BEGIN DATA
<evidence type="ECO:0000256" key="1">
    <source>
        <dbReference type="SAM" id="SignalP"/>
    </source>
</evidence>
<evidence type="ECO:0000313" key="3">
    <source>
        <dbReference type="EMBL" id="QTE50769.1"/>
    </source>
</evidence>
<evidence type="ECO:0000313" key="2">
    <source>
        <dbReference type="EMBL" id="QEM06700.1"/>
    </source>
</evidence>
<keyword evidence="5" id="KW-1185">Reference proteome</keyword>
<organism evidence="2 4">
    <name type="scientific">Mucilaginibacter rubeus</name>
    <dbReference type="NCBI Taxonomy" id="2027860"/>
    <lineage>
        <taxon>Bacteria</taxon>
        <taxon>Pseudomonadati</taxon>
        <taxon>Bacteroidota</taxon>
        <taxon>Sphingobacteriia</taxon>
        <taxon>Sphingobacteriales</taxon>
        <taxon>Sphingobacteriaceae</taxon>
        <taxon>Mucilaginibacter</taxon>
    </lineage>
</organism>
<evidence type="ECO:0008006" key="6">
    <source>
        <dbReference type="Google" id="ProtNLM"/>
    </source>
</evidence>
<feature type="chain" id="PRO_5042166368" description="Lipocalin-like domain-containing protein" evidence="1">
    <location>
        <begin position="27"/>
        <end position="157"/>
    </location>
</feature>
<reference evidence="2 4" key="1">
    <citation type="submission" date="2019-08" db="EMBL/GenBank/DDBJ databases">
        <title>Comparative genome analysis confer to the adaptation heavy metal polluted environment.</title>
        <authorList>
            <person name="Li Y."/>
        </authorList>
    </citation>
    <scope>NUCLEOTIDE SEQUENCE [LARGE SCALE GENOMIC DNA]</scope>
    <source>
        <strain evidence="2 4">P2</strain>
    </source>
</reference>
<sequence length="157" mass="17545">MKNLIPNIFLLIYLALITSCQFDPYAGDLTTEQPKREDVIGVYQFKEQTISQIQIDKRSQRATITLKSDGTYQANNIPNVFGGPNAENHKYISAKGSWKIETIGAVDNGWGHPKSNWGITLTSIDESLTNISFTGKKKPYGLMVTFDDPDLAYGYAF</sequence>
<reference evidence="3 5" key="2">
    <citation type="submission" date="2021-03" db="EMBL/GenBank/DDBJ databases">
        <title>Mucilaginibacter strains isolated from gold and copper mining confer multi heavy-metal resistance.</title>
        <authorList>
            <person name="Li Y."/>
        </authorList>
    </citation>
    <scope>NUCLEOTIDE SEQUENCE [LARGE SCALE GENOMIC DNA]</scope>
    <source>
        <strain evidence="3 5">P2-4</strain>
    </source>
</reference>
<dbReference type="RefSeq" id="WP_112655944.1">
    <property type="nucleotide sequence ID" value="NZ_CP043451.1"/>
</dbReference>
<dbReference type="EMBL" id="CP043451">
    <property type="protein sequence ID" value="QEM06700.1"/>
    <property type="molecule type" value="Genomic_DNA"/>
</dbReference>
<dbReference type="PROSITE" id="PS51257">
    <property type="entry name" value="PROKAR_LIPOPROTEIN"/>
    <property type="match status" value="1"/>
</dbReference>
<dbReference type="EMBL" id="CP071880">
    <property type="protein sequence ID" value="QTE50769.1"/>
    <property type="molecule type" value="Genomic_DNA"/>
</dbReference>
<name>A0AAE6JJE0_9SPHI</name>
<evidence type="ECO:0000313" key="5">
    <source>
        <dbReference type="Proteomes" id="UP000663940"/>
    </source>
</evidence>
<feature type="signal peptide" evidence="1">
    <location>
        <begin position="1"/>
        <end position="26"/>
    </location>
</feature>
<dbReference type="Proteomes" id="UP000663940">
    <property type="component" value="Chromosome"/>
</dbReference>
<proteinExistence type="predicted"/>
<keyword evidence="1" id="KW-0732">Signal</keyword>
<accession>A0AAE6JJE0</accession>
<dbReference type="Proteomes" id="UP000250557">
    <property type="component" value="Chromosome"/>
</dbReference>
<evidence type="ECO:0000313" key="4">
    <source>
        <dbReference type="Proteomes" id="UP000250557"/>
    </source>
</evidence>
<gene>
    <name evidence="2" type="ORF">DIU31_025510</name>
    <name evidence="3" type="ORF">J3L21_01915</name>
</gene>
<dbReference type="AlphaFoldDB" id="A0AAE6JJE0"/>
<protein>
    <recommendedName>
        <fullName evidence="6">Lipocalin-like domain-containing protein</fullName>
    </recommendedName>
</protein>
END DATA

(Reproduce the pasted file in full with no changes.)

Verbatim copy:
<evidence type="ECO:0000256" key="1">
    <source>
        <dbReference type="SAM" id="SignalP"/>
    </source>
</evidence>
<evidence type="ECO:0000313" key="3">
    <source>
        <dbReference type="EMBL" id="QTE50769.1"/>
    </source>
</evidence>
<evidence type="ECO:0000313" key="2">
    <source>
        <dbReference type="EMBL" id="QEM06700.1"/>
    </source>
</evidence>
<keyword evidence="5" id="KW-1185">Reference proteome</keyword>
<organism evidence="2 4">
    <name type="scientific">Mucilaginibacter rubeus</name>
    <dbReference type="NCBI Taxonomy" id="2027860"/>
    <lineage>
        <taxon>Bacteria</taxon>
        <taxon>Pseudomonadati</taxon>
        <taxon>Bacteroidota</taxon>
        <taxon>Sphingobacteriia</taxon>
        <taxon>Sphingobacteriales</taxon>
        <taxon>Sphingobacteriaceae</taxon>
        <taxon>Mucilaginibacter</taxon>
    </lineage>
</organism>
<evidence type="ECO:0008006" key="6">
    <source>
        <dbReference type="Google" id="ProtNLM"/>
    </source>
</evidence>
<feature type="chain" id="PRO_5042166368" description="Lipocalin-like domain-containing protein" evidence="1">
    <location>
        <begin position="27"/>
        <end position="157"/>
    </location>
</feature>
<reference evidence="2 4" key="1">
    <citation type="submission" date="2019-08" db="EMBL/GenBank/DDBJ databases">
        <title>Comparative genome analysis confer to the adaptation heavy metal polluted environment.</title>
        <authorList>
            <person name="Li Y."/>
        </authorList>
    </citation>
    <scope>NUCLEOTIDE SEQUENCE [LARGE SCALE GENOMIC DNA]</scope>
    <source>
        <strain evidence="2 4">P2</strain>
    </source>
</reference>
<sequence length="157" mass="17545">MKNLIPNIFLLIYLALITSCQFDPYAGDLTTEQPKREDVIGVYQFKEQTISQIQIDKRSQRATITLKSDGTYQANNIPNVFGGPNAENHKYISAKGSWKIETIGAVDNGWGHPKSNWGITLTSIDESLTNISFTGKKKPYGLMVTFDDPDLAYGYAF</sequence>
<reference evidence="3 5" key="2">
    <citation type="submission" date="2021-03" db="EMBL/GenBank/DDBJ databases">
        <title>Mucilaginibacter strains isolated from gold and copper mining confer multi heavy-metal resistance.</title>
        <authorList>
            <person name="Li Y."/>
        </authorList>
    </citation>
    <scope>NUCLEOTIDE SEQUENCE [LARGE SCALE GENOMIC DNA]</scope>
    <source>
        <strain evidence="3 5">P2-4</strain>
    </source>
</reference>
<dbReference type="RefSeq" id="WP_112655944.1">
    <property type="nucleotide sequence ID" value="NZ_CP043451.1"/>
</dbReference>
<dbReference type="EMBL" id="CP043451">
    <property type="protein sequence ID" value="QEM06700.1"/>
    <property type="molecule type" value="Genomic_DNA"/>
</dbReference>
<dbReference type="PROSITE" id="PS51257">
    <property type="entry name" value="PROKAR_LIPOPROTEIN"/>
    <property type="match status" value="1"/>
</dbReference>
<dbReference type="EMBL" id="CP071880">
    <property type="protein sequence ID" value="QTE50769.1"/>
    <property type="molecule type" value="Genomic_DNA"/>
</dbReference>
<name>A0AAE6JJE0_9SPHI</name>
<evidence type="ECO:0000313" key="5">
    <source>
        <dbReference type="Proteomes" id="UP000663940"/>
    </source>
</evidence>
<feature type="signal peptide" evidence="1">
    <location>
        <begin position="1"/>
        <end position="26"/>
    </location>
</feature>
<dbReference type="Proteomes" id="UP000663940">
    <property type="component" value="Chromosome"/>
</dbReference>
<proteinExistence type="predicted"/>
<keyword evidence="1" id="KW-0732">Signal</keyword>
<accession>A0AAE6JJE0</accession>
<dbReference type="Proteomes" id="UP000250557">
    <property type="component" value="Chromosome"/>
</dbReference>
<evidence type="ECO:0000313" key="4">
    <source>
        <dbReference type="Proteomes" id="UP000250557"/>
    </source>
</evidence>
<gene>
    <name evidence="2" type="ORF">DIU31_025510</name>
    <name evidence="3" type="ORF">J3L21_01915</name>
</gene>
<dbReference type="AlphaFoldDB" id="A0AAE6JJE0"/>
<protein>
    <recommendedName>
        <fullName evidence="6">Lipocalin-like domain-containing protein</fullName>
    </recommendedName>
</protein>